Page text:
In our business, Olive + Goose works with many industries subject to stringent security requirements, including health care, pharmaceuticals, and defense. Unfortunately, many customers only come to us for help AFTER they have had a security breach. One common scenario that we see involves a phishing attack allowing a bad actor access to a compromised account. Once compromised, the account then provides a “door” into the organization’s servers, web sites, cloud tenants, and other resources, allowing the attacker to destroy data, steal intellectual property, or encrypt data and hold it for ransom for the decryption key.
The first thing we tell organizations that have been attacked is that going forward, their best tool against future attacks is to implement multi-factor authentication (MFA). That is the point when many firms decide to implement MFA and/or another layer to their defenses.
For organizations that have not been hijacked, we often hear something like, “Our users would not allow another security-related inconvenience.” That is understandable. IT departments have varying degrees of control over management of personnel and resources, and MFA can feel like an inconvenience at the user level. Nonetheless, we reiterate that some form of MFA is the single best security precaution that can be implemented to harden the environment against future attacks. Multi-factor authentication relies on, as the name implies, multiple methods of authentication. If there are two forms, it is often denoted as “two-factor authentication” (TFA or 2FA).
But what, really, is MFA, and why does it work so well to mitigate attacks? Think of it as requiring each user logging in to prove two or more of the following:
- Something I know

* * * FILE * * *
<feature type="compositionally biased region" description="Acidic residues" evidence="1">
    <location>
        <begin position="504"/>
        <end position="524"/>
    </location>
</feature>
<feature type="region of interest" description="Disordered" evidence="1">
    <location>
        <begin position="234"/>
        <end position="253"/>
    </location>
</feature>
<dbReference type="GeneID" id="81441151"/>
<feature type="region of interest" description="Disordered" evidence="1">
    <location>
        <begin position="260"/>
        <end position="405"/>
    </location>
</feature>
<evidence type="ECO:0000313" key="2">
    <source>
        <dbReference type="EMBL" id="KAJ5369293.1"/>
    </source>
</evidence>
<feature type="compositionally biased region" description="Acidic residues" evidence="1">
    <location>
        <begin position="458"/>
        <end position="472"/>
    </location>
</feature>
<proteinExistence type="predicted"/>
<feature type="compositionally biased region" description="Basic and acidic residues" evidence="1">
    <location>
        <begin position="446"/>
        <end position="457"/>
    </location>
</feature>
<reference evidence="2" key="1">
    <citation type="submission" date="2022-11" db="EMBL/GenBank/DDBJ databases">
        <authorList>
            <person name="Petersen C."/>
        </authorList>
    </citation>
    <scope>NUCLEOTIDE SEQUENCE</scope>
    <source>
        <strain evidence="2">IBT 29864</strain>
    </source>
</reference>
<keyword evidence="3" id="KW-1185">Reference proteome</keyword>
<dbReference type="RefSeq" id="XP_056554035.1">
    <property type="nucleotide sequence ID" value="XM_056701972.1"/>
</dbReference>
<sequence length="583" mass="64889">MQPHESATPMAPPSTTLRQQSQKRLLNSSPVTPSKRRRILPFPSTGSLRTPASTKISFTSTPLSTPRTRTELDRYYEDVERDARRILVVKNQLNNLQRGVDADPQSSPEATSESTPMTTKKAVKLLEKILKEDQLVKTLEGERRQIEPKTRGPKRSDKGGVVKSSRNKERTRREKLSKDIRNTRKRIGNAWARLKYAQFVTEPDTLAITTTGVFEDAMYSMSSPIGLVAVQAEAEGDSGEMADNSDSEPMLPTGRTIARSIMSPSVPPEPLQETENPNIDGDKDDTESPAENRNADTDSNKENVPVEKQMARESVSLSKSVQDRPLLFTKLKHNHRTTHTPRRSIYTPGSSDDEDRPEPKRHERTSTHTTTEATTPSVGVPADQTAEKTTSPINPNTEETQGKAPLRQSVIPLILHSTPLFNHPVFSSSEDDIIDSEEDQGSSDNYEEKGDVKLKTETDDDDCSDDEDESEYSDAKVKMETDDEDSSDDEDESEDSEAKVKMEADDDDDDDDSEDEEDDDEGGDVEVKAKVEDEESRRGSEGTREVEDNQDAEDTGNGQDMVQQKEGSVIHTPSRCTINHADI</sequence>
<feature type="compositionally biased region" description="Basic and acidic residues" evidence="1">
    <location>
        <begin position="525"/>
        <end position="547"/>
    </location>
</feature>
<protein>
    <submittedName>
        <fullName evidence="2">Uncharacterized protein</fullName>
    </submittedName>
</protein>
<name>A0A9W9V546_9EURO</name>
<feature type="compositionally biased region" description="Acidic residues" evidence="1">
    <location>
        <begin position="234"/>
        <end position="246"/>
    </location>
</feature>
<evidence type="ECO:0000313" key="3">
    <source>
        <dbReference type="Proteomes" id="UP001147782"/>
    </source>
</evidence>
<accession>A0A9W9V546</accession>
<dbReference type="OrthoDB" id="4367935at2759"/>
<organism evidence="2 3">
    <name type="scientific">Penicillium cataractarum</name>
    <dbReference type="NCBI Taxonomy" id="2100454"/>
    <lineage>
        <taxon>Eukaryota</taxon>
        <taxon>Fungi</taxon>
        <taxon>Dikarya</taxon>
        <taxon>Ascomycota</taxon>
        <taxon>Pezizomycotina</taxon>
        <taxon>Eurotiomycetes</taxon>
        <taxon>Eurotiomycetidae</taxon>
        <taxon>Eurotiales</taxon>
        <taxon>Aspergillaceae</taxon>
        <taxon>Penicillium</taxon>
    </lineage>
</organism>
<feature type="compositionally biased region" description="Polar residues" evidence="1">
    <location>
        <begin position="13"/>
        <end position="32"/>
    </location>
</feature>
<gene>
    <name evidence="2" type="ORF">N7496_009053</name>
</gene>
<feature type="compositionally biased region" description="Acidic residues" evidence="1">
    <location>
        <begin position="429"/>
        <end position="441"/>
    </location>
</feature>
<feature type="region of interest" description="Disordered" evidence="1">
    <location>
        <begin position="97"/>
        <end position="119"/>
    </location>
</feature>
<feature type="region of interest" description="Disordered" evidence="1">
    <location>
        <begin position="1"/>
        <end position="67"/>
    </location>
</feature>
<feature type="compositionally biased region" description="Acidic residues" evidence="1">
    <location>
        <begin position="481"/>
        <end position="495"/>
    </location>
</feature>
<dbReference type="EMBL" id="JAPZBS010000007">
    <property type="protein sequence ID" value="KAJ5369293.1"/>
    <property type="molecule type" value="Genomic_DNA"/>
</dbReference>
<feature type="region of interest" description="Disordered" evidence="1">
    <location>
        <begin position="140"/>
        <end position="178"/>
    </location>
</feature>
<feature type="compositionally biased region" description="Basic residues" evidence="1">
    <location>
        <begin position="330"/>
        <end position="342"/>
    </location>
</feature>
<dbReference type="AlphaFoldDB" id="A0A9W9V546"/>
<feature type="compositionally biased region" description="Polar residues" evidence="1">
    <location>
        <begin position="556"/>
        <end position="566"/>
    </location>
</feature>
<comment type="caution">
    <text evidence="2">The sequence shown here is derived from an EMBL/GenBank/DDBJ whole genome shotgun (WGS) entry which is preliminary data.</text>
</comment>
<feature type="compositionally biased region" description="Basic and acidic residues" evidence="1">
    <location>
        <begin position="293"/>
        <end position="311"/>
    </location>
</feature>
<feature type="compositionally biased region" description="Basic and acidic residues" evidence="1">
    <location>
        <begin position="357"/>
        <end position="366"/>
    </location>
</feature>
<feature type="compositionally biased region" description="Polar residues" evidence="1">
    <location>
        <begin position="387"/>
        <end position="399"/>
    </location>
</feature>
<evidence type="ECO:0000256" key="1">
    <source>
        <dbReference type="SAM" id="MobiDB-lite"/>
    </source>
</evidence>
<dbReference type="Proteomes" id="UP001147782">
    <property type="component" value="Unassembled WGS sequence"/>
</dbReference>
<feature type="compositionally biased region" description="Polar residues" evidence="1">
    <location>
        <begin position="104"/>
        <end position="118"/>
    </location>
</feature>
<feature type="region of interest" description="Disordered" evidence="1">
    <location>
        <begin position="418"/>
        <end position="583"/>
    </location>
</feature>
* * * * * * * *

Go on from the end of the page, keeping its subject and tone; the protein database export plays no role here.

- Something I have
- Who I am
Something I know is what we are most used to. Typically, this is a username (or email) and a password, and/or a PIN.
Something I have could be a Smart Card, a USB dongle, or (typically) a mobile phone. A public or privately-issued certificate connects identity seamlessly to the user. Another example is email account, text message, or phone call with an authorization number. This is a typical method we click on a webpage’s “I forgot my password” link.
A more sophisticated way to verify the “something I have” piece is by using the Microsoft Authenticator App – as I do on my Android phone. When an application or a web site needs me to authenticate, I get a choice of four different authentication methods:
- A call to my Microsoft Authenticator app. I then get a notification in my notification pull-down menu (and in the app), if I have it open.
- A voice phone call that prompts me to touch the # key.
- A text message with the authorization number.
- The app can also authenticate by a random number sequence that changes every 30 seconds
Administrators can choose which of these methods is offered to their end users. Microsoft Authenticator is available for Android devices in Google Play or on iOS devices in the App Store.
Who I am is an element typically proved through some form of biometric verification, such as a fingerprint, an iris scan, facial recognition, or even voice recognition (sometimes coined “behaviormetrics”). It is possible to combine these methods for stronger proof of identity. For example, a fingerprint reader on my phone proves both who I am (biometric) and something I have (my mobile phone).
One new tool for verifying “who I am” data on Windows 10 is Windows Hello, which allows for facial or fingerprint recognition. It is integrated into the Surface Pro 4, the Surface Book, and several other devices offered by Microsoft’s partner manufacturers. It is also available for some Windows 10 phones and the Microsoft Band. To set up and activate Windows Hello on your Windows 10 device, navigate to Start>Settings>Accounts>Sign-in options.
How We Can Help
Olive + Goose has helped many organizations implement MFA, often as part of an overall security-hardening strategy. If your organization has not implemented MFA or has questions about data security, please contact us for help before it is too late.